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Testing a biologically-based system for extracting depth from brief monocular 2-D video sequences

Abstract
Knowledge of the 3-D layout in front of a moving robot or vehicle is essential for obstacle avoidance and navigation. Currently the most common methods for acquiring that information rely on ‘active’ technologies which project light into the world (e.g., LIDAR). Some passive (non-emitting) systems use stereo cameras but only a relatively small number of techniques attempt to solve the 3-D layout problem using the information from a single video camera. A single camera offers many advantages such as lighter weight and fewer video streams to process. The visual motion occurring in brief monocular video sequences contains information regarding the movement of the camera and the structure of the scene. Extracting that information is difficult however because it relies on accurate estimates of the image motion velocities (optical flow) and knowledge of the camera motion, especially the heading direction. We have solved these two problems and can now obtain image flow and heading direction using mechanisms based on the properties of motion sensitive neurones in the brain. This allows us to recover depth information from monocular video sequences and here we report on a series of tests that assess the accuracy of this novel approach to 3-D depth recovery.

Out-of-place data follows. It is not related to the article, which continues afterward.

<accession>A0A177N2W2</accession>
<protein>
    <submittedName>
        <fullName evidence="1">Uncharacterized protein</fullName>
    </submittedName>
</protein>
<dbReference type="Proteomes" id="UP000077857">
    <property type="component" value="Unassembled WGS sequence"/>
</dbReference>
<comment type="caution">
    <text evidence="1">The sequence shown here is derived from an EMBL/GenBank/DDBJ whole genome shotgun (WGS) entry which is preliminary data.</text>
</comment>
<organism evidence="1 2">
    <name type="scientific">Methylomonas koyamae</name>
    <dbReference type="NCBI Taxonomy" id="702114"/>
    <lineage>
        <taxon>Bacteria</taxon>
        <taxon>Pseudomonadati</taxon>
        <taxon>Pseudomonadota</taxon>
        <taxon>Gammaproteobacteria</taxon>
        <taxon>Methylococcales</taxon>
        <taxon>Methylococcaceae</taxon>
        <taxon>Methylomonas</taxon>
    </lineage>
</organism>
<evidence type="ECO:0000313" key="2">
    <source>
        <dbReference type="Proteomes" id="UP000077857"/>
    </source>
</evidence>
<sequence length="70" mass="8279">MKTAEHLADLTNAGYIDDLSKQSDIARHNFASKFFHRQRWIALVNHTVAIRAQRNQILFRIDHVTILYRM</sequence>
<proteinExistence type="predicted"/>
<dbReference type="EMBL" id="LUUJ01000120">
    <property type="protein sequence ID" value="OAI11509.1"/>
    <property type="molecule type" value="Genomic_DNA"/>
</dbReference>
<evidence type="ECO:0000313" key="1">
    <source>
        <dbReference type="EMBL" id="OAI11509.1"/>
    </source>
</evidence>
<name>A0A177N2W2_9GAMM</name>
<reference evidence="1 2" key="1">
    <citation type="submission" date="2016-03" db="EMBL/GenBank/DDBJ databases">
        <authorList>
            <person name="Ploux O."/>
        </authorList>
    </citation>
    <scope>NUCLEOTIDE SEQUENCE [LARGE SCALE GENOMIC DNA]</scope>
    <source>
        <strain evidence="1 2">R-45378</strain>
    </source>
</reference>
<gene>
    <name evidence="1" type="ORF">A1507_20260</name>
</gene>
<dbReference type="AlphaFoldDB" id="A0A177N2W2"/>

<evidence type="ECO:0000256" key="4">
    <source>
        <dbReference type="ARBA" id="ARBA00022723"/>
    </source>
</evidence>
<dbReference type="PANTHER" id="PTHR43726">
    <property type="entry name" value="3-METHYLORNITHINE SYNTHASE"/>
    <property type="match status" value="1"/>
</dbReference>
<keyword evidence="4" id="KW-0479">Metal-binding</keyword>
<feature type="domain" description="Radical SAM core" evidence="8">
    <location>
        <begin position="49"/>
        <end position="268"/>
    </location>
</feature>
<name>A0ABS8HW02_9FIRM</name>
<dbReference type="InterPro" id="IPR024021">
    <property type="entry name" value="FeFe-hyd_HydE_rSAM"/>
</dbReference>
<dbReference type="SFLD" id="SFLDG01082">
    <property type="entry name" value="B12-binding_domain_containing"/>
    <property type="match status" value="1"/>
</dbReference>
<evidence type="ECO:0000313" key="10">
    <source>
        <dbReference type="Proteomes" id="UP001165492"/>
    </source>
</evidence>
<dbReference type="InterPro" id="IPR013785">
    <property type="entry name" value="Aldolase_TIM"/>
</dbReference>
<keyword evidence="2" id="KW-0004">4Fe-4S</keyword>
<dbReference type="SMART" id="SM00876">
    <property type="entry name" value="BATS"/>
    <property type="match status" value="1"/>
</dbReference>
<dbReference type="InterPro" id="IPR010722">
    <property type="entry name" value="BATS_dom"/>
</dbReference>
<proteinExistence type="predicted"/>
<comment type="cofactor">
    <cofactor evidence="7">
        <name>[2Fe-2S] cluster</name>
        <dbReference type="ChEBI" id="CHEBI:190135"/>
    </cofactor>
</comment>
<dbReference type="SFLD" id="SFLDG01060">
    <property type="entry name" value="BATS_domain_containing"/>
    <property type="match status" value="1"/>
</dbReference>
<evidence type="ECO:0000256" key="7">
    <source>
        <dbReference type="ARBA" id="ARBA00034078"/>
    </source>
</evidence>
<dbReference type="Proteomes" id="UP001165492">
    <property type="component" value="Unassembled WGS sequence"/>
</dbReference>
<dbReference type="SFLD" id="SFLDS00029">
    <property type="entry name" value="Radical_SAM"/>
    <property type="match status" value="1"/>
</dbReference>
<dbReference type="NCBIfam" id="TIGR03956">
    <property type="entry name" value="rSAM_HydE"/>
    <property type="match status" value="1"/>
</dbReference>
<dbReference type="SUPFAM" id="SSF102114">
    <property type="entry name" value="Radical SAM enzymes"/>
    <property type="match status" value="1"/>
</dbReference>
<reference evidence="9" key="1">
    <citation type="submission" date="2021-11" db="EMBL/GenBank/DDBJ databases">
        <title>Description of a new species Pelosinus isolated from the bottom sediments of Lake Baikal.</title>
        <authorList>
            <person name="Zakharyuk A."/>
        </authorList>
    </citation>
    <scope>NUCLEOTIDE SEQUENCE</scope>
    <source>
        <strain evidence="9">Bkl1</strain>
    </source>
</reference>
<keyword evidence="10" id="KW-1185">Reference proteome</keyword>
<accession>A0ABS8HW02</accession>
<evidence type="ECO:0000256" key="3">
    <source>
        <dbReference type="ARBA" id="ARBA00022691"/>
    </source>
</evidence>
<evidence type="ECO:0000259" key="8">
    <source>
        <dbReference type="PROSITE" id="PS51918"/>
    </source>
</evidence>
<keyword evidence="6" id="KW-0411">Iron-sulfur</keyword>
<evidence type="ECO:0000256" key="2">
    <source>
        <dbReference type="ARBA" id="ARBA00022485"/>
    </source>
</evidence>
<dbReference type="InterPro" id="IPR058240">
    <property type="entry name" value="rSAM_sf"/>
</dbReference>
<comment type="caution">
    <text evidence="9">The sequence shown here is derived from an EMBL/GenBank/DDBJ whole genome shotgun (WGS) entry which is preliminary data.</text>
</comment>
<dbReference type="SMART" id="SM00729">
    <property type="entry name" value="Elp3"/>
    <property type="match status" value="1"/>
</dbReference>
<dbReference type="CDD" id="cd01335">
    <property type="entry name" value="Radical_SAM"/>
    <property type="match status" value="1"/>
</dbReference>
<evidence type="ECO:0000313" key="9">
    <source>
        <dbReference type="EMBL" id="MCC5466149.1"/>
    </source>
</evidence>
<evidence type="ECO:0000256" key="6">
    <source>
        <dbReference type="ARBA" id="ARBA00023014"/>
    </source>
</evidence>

Type
Conference Contribution
Type of thesis
Series
Citation
Perrone, J. A., Cree, M. J., Hedayati, M., & Corlett, D. (2018). Testing a biologically-based system for extracting depth from brief monocular 2-D video sequences. In 2018 International Conference on Image and Vision Computing New Zealand (IVCNZ). Auckland, New Zealand: IEEE. https://doi.org/10.1109/IVCNZ.2018.8634781
Date
2018
Publisher
IEEE
Degree
Supervisors
Rights
This is an author’s accepted version of an article published in the Proceedings of 2018 International Conference on Image and Vision Computing New Zealand (IVCNZ). © 2018 IEEE. Personal use of this material is permitted. However, permission to reprint/republish this material for advertising or promotional purposes or for creating new collective works for resale or redistribution to servers or lists, or to reuse any copyrighted component of this work in other works must be obtained from the IEEE.